HOW A KIND ACTION
Chanced the Course of a Woman’s Life.
A little incident was brought to the attention of a reporter yesterday which illustrates in a marked degree how much good a little act of kindness may accomplish. About twelve years ago, a young girl, only about 13 years of age, was brought into the Police Court charged with being a disorderly person. She was fatherless and motherless, and had led a life which was quite the opposite of refining in its tendencies. But still her face was round and rosy, and with her golden hair, she was a beautiful child. What to do with her was a question with the authorities. She was undoubtedly guilty of what she was charged with, and the only remedy for her case seemed a short term of confinement. Just as she was about to be sentenced, however, a well-known attorney, who was present, asked to be allowed a few moment’s conversation with the girl, which was granted. At its close the gentleman surprised the court by asking that the girl’s case be dismissed, promising that he would be responsible for her actions in the future.
As it was the easiest way out of the dilemma, the judge was only too glad to comply with the gentleman’s request, and the self appointed guardian walked out of the court-room with his protege in his charge. He secured employment for her as a domestic in a private family, and made her promise to come and see him as often as possible. The girl lived up to her agreement, and the gentleman’s kind treatment and advice which he gave her in her little troubles, completely won her heart. Time passed rapidly and the little girl became a young woman. She was an excellent housekeeper, and her character was above reproach. She became more and more beautiful as she matured in years, until at 19 she met a wealthy railroad man, who fell deeply in love with her. She returned his affection but when he asked her hand in marriage she refused him. He pressed his suit, howeve,r and finally she related to him the story of her early life, giving it as the reason why she had refused his suit. Her lover was not thus to be driven from her, and she finally gave consent to the marriage. The wedding occurred shortly afterwards, and the newly-wedded pair took up their residence in an elegant home in a Western city, where they now live.
Last week a beautiful woman, handsomely dressed, arrived in the city and called upon the lawyer above referred to. At first he did not recognize her, but when she spoke of the little girl whom he had taken from the Police Court years ago, his eyes were opened, and he knew his visitor to be his former protege. Both were deeply affected by the meeting, and fervent were the thanks which the lady gave the lawyer for his kindness to her in the past.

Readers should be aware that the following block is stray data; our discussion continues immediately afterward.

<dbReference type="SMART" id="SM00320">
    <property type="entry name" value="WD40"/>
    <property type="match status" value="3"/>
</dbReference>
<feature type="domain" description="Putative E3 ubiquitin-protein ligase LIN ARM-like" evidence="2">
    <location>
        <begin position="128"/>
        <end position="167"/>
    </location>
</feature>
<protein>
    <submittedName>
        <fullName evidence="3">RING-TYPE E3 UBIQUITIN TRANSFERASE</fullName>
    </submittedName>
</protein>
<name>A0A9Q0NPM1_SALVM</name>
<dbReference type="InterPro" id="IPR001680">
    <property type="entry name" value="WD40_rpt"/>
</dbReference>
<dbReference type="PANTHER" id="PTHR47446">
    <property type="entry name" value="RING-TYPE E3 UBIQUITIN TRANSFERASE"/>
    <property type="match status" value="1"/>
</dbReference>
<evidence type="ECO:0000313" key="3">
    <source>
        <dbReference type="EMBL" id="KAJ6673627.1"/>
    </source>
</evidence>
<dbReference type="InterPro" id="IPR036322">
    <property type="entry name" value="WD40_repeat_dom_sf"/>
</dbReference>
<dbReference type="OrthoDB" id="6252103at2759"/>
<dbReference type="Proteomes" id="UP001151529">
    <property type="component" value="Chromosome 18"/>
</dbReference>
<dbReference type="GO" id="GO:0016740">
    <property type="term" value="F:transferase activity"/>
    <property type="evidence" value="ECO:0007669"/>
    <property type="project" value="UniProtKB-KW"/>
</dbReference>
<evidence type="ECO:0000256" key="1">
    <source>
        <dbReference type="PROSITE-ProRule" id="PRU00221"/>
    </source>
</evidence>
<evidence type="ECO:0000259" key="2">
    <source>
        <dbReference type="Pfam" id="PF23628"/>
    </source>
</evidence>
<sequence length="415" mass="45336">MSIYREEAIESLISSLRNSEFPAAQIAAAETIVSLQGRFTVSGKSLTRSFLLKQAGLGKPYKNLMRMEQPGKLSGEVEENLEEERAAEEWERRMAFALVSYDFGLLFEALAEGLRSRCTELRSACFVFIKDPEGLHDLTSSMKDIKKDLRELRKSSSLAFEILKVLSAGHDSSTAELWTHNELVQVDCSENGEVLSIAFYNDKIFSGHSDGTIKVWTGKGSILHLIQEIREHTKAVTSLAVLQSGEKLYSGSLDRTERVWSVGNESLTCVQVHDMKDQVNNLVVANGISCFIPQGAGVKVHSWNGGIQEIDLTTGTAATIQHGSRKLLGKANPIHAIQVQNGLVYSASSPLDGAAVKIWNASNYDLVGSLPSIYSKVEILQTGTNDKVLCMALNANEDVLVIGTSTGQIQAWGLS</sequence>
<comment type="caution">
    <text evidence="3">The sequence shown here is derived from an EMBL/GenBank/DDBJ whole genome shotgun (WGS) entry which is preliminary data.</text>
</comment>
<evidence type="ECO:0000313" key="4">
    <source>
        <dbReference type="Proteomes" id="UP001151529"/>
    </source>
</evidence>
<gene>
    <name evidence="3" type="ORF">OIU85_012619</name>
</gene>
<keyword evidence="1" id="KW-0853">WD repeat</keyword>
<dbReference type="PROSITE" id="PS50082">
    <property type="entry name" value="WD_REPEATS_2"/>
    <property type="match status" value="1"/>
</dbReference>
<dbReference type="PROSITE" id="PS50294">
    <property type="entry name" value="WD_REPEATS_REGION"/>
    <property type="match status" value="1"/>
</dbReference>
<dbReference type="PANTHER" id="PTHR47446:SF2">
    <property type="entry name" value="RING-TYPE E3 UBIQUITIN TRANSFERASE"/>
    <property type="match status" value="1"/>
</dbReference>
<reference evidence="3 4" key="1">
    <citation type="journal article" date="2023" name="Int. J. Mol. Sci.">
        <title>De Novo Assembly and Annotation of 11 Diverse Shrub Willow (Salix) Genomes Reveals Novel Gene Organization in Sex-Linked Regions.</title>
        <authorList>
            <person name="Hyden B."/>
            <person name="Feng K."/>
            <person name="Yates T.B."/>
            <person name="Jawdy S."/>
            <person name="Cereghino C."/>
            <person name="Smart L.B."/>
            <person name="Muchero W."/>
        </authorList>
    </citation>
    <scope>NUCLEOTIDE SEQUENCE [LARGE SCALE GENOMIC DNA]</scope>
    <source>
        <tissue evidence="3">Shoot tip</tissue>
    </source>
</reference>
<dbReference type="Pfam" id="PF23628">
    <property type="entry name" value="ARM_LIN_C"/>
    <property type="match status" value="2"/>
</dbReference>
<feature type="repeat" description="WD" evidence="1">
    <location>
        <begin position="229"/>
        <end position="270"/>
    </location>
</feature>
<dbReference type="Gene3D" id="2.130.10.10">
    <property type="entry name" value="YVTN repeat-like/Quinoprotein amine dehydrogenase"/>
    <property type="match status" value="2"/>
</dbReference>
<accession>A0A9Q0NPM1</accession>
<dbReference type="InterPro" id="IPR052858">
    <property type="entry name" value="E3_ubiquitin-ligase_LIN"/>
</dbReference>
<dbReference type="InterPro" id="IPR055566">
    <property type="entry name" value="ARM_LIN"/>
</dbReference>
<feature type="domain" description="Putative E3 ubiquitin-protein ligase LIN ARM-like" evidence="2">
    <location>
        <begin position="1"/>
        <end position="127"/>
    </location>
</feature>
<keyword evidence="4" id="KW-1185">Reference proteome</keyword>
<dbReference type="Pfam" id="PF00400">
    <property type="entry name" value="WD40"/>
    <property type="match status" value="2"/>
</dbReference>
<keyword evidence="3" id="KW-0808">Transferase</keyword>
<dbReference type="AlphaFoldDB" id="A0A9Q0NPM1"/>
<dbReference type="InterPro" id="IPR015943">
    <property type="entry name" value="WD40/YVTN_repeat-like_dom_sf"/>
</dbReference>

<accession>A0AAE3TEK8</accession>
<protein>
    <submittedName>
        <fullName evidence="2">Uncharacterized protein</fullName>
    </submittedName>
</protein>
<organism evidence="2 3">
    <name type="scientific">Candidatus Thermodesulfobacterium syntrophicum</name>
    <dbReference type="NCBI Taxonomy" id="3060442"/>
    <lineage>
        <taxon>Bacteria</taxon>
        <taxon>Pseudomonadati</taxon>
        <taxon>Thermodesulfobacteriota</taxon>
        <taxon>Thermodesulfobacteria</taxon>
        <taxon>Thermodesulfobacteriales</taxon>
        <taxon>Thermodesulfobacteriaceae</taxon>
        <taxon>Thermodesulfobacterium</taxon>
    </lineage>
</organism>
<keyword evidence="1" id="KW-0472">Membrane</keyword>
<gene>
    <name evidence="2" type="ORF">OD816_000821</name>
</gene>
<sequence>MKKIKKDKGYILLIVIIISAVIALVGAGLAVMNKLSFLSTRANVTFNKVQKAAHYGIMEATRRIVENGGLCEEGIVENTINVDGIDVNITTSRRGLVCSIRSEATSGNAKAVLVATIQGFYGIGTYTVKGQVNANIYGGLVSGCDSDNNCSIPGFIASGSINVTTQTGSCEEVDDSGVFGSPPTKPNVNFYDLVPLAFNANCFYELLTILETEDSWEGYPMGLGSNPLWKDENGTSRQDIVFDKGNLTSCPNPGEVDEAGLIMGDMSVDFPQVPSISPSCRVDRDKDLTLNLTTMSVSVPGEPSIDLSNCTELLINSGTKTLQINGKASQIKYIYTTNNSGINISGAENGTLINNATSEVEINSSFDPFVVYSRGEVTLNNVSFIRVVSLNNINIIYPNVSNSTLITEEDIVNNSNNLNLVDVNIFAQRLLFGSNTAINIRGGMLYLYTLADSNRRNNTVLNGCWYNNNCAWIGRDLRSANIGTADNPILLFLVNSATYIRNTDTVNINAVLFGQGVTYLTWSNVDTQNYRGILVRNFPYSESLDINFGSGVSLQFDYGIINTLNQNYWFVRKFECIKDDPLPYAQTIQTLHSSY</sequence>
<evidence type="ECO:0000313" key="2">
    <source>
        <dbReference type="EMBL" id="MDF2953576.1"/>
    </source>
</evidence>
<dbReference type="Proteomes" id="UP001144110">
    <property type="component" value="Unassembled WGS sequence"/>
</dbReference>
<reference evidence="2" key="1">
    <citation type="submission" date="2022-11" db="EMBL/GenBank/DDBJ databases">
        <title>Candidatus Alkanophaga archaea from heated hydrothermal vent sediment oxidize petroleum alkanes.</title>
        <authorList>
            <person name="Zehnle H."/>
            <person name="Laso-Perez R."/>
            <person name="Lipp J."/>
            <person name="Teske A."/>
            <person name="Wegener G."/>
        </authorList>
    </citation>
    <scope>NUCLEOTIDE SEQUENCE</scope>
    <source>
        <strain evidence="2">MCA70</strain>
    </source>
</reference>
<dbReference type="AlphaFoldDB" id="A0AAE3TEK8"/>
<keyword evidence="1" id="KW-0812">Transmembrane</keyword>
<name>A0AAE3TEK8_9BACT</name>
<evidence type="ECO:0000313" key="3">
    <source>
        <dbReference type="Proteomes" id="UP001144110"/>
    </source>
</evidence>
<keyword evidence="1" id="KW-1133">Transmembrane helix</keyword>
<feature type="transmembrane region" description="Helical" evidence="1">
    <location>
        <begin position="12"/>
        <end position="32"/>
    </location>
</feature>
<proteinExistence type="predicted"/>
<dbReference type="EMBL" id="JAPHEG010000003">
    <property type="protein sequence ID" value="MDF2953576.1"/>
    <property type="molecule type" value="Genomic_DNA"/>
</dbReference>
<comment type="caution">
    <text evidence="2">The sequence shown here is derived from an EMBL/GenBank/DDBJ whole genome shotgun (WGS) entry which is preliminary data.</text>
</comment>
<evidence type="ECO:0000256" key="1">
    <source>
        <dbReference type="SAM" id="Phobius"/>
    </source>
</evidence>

The next day the lady left the city for New York, and yesterday sailed for Florida, where she will spend the winter on an extensive plantation owned by her husband. Through her benefactor the story reached the ears of a Bee reporter, but the condition was imposed that no names should be used. The story is a remarkable one, and, as remarked before, shows how an act of kindness can completely change the course of a life. Omaha Bee.
The Worthington [MN] Advance 4 February 1886: p. 2
Mrs Daffodil’s Aide-memoire: A most heart-warming story, although Mrs Daffodil confesses that she had anticipated that the girl would fall in love with her saviour and he with her. One wonders if he would have been so ready to aid her if she had been sallow and plain rather than round and rosy with golden hair? It rather gives the lie to the notion that a Ruined Girl can never be redeemed. The young disorderly person not only had a wealthy gentleman at her feet, but an elegant Western home and an extensive plantation in Florida. Doubtless it was her excellent housekeeping skills that attracted the gentleman.
See The Umbrella Girl and the Quaker, for another such tale with a happy ending.
Mrs Daffodil invites you to join her on the curiously named “Face-book,” where you will find a feast of fashion hints, fads and fancies, and historical anecdotes
You may read about a sentimental succubus, a vengeful seamstress’s ghost, Victorian mourning gone horribly wrong, and, of course, Mrs Daffodil’s efficient tidying up after a distasteful decapitation in A Spot of Bother: Four Macabre Tales.